From the parking lot of a Kroger store in North Toledo slated for closing, mayoral candidate Ben Konop yesterday announced his proposal to expand a city grant program to help lure more full-service grocery stores to central-city neighborhoods.
Mr. Konop said several areas of Toledo lack supermarkets with large varieties of fresh fruits, vegetables, and other nutritious foods.
He said his proposal as mayor to extend the Toledo Expansion Incentive program to include central-city supermarkets would help ensure access to these foods for those living in lower-income and underserved areas, including the central city and Manhattan Boulevard if the Kroger there closes as planned Oct. 10.
The city's incentive program offers cash grants based on new income tax receipts to certain types of businesses in nine geographic areas.
Although the grants were set up to entice new business investment, Mr. Konop said he would expand the program to the endangered Kroger store as well.
North end residents and community leaders, including independent mayoral candidate Mike Bell, have criticized Kroger Co.'s decision to close the store since it was announced last month. "This is the last inner-city Kroger store there is" in Toledo, said Janet Smolenski, past president of Lagrange Village Council and current president of Lagrange Development Corp.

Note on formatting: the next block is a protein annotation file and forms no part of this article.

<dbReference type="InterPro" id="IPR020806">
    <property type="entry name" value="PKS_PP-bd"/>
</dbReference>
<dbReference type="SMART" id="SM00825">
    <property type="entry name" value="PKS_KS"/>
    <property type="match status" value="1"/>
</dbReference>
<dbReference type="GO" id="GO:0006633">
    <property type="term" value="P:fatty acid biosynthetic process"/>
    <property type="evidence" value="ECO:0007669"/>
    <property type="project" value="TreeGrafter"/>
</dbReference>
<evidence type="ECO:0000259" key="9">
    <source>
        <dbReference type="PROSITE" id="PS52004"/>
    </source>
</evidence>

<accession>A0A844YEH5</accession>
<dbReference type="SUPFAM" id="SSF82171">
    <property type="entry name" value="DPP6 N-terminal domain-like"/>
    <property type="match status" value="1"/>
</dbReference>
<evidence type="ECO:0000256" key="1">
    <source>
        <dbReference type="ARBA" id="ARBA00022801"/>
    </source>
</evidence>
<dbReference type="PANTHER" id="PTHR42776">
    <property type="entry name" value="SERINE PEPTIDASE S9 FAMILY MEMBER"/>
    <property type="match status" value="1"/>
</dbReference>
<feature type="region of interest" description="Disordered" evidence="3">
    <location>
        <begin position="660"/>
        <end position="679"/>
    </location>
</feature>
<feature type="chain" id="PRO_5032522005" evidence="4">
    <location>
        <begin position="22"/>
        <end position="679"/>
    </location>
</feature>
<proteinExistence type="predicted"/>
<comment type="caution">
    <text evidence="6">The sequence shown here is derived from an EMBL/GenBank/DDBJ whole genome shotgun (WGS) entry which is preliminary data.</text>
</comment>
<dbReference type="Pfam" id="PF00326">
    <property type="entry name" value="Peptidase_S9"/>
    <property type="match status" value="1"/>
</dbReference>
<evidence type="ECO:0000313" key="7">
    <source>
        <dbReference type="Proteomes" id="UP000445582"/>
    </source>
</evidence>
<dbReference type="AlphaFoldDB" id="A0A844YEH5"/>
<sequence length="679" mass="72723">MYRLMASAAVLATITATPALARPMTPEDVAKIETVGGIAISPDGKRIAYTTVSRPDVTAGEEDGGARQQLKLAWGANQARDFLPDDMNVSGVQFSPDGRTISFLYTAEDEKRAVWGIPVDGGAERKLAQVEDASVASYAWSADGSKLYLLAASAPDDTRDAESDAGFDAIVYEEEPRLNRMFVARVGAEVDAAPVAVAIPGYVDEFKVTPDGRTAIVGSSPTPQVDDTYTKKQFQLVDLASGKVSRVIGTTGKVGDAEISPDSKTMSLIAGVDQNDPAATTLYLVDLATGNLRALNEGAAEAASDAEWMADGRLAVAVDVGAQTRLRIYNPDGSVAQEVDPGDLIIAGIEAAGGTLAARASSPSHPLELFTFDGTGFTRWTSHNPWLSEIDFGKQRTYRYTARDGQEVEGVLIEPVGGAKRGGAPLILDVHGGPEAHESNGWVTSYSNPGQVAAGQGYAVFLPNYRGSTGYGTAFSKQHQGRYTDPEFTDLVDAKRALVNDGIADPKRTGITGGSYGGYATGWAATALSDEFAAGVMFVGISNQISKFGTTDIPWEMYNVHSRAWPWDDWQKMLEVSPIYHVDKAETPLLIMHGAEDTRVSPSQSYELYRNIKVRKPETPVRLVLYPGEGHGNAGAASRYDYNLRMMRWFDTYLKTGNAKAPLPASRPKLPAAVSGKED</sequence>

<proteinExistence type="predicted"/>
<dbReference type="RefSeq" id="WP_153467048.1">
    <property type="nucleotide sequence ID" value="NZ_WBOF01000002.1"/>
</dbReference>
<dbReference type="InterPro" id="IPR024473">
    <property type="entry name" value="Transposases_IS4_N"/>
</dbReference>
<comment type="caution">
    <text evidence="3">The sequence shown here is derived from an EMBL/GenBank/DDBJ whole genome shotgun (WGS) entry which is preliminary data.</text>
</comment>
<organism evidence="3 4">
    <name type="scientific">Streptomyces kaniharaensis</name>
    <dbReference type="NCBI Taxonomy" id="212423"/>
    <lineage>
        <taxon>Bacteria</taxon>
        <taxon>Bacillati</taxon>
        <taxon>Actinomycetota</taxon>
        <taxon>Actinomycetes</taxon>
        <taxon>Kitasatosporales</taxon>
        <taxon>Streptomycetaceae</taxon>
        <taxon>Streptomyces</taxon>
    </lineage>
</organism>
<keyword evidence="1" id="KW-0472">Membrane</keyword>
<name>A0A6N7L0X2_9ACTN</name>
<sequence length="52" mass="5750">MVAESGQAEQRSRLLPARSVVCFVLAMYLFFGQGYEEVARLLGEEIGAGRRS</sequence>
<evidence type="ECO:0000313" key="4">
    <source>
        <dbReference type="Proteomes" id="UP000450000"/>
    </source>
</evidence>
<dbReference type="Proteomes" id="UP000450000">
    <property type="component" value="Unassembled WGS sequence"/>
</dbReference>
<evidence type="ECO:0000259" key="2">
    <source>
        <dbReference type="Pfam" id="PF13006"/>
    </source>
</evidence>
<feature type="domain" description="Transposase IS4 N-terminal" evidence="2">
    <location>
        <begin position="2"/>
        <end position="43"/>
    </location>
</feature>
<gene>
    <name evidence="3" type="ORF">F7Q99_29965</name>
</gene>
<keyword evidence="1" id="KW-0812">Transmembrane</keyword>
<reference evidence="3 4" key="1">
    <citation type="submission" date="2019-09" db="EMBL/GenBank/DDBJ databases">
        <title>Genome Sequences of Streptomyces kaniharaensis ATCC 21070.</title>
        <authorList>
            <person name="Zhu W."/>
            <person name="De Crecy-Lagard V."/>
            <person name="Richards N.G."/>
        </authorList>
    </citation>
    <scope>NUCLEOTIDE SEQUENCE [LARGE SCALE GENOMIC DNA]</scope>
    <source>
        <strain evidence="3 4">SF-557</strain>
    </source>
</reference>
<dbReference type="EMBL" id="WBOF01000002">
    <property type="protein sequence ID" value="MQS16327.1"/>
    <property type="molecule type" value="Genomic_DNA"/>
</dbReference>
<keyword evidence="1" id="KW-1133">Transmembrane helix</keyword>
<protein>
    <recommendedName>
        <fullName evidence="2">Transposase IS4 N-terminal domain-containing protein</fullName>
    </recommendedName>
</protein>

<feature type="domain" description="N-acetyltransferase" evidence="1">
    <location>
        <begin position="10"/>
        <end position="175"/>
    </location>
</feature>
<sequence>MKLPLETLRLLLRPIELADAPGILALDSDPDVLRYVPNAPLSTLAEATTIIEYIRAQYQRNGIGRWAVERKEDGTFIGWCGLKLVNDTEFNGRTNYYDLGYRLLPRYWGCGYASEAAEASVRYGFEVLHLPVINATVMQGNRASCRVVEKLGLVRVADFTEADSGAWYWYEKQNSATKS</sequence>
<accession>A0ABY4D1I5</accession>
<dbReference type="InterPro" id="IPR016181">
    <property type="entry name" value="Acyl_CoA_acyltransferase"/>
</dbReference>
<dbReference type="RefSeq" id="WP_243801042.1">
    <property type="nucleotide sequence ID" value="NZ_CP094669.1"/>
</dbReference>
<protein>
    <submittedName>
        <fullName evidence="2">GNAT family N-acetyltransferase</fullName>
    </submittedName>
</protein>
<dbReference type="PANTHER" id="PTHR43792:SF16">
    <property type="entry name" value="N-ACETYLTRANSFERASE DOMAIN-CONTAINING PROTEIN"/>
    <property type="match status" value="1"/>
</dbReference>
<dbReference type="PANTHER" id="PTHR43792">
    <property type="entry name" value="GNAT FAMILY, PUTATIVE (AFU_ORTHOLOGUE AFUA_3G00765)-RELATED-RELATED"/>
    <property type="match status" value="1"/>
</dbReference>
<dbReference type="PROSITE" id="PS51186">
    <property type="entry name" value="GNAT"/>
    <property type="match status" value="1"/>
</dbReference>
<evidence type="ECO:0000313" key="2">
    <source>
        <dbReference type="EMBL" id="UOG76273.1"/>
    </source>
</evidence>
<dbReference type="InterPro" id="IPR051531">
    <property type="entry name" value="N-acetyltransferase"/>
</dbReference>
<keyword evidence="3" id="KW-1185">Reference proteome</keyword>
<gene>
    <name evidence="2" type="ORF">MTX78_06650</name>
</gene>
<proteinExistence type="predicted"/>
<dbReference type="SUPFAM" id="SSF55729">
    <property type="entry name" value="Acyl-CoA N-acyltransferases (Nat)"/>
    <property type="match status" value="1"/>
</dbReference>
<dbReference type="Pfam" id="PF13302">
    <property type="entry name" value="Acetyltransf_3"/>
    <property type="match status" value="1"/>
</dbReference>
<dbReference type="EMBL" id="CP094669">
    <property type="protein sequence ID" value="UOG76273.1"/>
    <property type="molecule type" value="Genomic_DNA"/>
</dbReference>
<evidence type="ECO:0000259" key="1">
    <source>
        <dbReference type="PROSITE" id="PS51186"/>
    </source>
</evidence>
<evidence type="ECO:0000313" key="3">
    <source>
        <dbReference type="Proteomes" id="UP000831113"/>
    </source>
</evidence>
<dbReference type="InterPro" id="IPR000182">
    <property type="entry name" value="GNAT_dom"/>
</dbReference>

Two Kroger representatives are scheduled to meet tonight with members of the public and village council. The 6:30 p.m. meeting will be in the Zablocki Senior Center, 3015 Lagrange St.
Spokesman Amy McCormick said Kroger is closing the store because of falling profits.
"Unfortunately we've seen profits at this Manhattan Boulevard location steadily decline over the last 10 years," she said. "The building is just not profitable."
She added that she doubted the company would reverse the decision.